South America

“Vulture bees” evolved a taste for flesh

Ask a random person to picture a bee, and they’ll likely conjure up the familiar black-and-yellow striped creature buzzing from flower to flower collecting pollen to bring back to the hive. But a more unusual group of bees can be found “slicing chunks of meat from carcasses in tropical rainforests,” according to the authors of a new paper published in the journal mBio. As a result, these bees have gut microbiomes that are markedly different from their fellow buzzers, with populations more common to carrion-loving hyenas and vultures. So they are commonly known as “vulture bees” (or “carrion bees”).

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Prehistoric art

Controversial rock art may depict extinct giants of the ice age

More than 12,000 years ago, South America was teeming with an astonishing array of ice age beasts — giant ground sloths the size of a car, elephantine herbivores and a deerlike animal with an elongated snout.

These extinct giants are among many animals immortalized in an 8-mile-long (13-kilometer-long) frieze of rock paintings at Serranía de la Lindosa in the Colombian Amazon rainforest — art created by some of the earliest humans to live in the region, according to a new study.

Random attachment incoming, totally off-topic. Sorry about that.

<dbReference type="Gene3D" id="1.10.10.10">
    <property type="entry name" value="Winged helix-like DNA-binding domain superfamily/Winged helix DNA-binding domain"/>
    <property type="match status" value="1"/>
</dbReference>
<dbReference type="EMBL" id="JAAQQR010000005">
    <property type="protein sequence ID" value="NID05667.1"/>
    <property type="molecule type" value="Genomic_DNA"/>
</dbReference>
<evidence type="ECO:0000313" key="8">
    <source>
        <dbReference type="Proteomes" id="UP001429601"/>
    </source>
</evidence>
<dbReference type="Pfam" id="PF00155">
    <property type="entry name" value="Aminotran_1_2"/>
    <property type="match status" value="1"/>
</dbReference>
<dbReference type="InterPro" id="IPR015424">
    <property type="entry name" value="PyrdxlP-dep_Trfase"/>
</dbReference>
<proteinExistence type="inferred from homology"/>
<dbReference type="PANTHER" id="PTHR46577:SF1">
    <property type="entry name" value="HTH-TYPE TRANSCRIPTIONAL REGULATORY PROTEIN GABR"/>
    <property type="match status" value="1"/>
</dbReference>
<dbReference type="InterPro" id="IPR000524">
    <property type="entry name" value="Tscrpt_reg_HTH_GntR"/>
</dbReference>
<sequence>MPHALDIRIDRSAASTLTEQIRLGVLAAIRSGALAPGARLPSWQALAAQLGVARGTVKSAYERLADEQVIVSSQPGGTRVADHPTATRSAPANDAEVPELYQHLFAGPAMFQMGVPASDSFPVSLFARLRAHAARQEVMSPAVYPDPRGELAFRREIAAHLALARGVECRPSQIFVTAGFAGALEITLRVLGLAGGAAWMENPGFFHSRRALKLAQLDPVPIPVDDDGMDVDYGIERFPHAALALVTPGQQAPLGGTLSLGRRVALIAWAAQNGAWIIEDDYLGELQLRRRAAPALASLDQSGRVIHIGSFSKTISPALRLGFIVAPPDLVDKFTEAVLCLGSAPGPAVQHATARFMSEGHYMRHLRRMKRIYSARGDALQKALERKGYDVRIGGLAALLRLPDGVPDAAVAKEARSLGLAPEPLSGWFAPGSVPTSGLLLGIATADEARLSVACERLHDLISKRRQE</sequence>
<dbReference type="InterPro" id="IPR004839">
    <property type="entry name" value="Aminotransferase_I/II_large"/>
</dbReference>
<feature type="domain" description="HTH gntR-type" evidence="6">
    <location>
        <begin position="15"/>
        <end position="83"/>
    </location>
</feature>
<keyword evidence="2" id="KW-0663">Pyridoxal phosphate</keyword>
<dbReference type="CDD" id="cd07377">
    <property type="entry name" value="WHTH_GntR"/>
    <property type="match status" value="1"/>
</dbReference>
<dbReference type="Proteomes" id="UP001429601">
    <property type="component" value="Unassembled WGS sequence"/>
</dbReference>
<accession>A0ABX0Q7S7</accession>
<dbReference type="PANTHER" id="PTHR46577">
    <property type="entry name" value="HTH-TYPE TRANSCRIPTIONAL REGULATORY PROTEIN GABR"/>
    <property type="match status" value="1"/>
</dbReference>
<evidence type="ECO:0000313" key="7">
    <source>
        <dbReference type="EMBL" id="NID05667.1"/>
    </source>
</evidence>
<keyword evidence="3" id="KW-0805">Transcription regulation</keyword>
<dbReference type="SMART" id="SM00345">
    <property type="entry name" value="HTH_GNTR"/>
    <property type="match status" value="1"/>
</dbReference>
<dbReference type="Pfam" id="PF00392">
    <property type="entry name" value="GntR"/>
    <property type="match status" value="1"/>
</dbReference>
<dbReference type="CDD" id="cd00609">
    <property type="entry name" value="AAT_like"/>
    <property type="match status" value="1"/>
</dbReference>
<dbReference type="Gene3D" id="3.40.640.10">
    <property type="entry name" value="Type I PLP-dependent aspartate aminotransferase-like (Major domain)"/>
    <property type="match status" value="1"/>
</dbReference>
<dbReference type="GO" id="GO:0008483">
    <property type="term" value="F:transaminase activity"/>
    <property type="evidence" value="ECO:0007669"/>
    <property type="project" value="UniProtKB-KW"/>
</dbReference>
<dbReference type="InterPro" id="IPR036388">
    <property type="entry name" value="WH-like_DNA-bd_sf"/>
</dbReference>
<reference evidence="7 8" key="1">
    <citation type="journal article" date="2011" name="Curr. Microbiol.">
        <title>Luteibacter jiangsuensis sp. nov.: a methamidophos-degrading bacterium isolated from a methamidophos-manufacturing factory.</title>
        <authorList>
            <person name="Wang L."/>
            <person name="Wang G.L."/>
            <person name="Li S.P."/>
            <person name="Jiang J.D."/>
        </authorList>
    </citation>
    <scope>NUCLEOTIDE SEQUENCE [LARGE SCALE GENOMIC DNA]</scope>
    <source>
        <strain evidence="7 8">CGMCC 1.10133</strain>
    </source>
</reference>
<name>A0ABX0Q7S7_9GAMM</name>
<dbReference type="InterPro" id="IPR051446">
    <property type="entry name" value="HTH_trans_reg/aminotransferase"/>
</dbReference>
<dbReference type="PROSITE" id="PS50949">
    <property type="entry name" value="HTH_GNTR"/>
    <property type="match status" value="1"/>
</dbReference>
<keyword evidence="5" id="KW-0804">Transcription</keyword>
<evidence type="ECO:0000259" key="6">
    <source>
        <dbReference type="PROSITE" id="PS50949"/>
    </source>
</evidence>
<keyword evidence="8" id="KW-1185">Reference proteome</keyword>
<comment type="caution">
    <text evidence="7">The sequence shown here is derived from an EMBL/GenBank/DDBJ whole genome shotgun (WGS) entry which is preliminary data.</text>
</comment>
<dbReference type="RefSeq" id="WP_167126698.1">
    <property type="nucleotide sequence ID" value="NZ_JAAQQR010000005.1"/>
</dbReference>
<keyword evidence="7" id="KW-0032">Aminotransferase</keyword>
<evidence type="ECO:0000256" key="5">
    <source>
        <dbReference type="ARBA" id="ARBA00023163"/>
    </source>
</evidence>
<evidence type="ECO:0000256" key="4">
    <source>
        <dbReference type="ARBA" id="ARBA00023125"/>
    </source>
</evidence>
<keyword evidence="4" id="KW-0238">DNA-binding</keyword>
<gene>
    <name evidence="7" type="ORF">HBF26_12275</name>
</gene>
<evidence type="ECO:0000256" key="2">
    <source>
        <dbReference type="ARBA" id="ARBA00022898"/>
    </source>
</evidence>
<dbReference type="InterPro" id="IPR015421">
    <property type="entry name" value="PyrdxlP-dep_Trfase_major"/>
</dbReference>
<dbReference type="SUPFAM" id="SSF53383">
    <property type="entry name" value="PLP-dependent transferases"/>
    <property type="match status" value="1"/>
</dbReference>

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Abditosaurus kuehnei.

Fossils of New Titanosaur Species Twice the Size of Bus, Weigh 28 Large Grand Pianos Unearthed in Spain

A replica of one of the largest dinosaurs ever discovered is unveiled at the American Museum of Natural History on January 14, 2016 in New York City. The replica of the “Titanosaur” weighs about 70 tons, is 17 feet tall and stretches to nearly 122 feet long. The dinosaur belongs to the titanosaur family and was discovered by Paleontologists in the Patagonian Desert of Argentina in 2014 and lived about 100 to 95 million years ago. The exhibit at the museum features bones, fossils and a fibreglass replica of the creature.

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Frog with tapir-like nose found in Amazon rainforest

The people of Peru’s ​​Comunidad Nativa Tres Esquinas have long known about a tiny, burrowing frog with a long snout; one local name for it is rana danta, “tapir frog” for its resemblance to the large-nosed Amazonian mammal. But until now, this frog has remained elusive to biologists. Thanks to the help of local guides, an international team of researchers was able to find the frog and give it an official scientific name and description.

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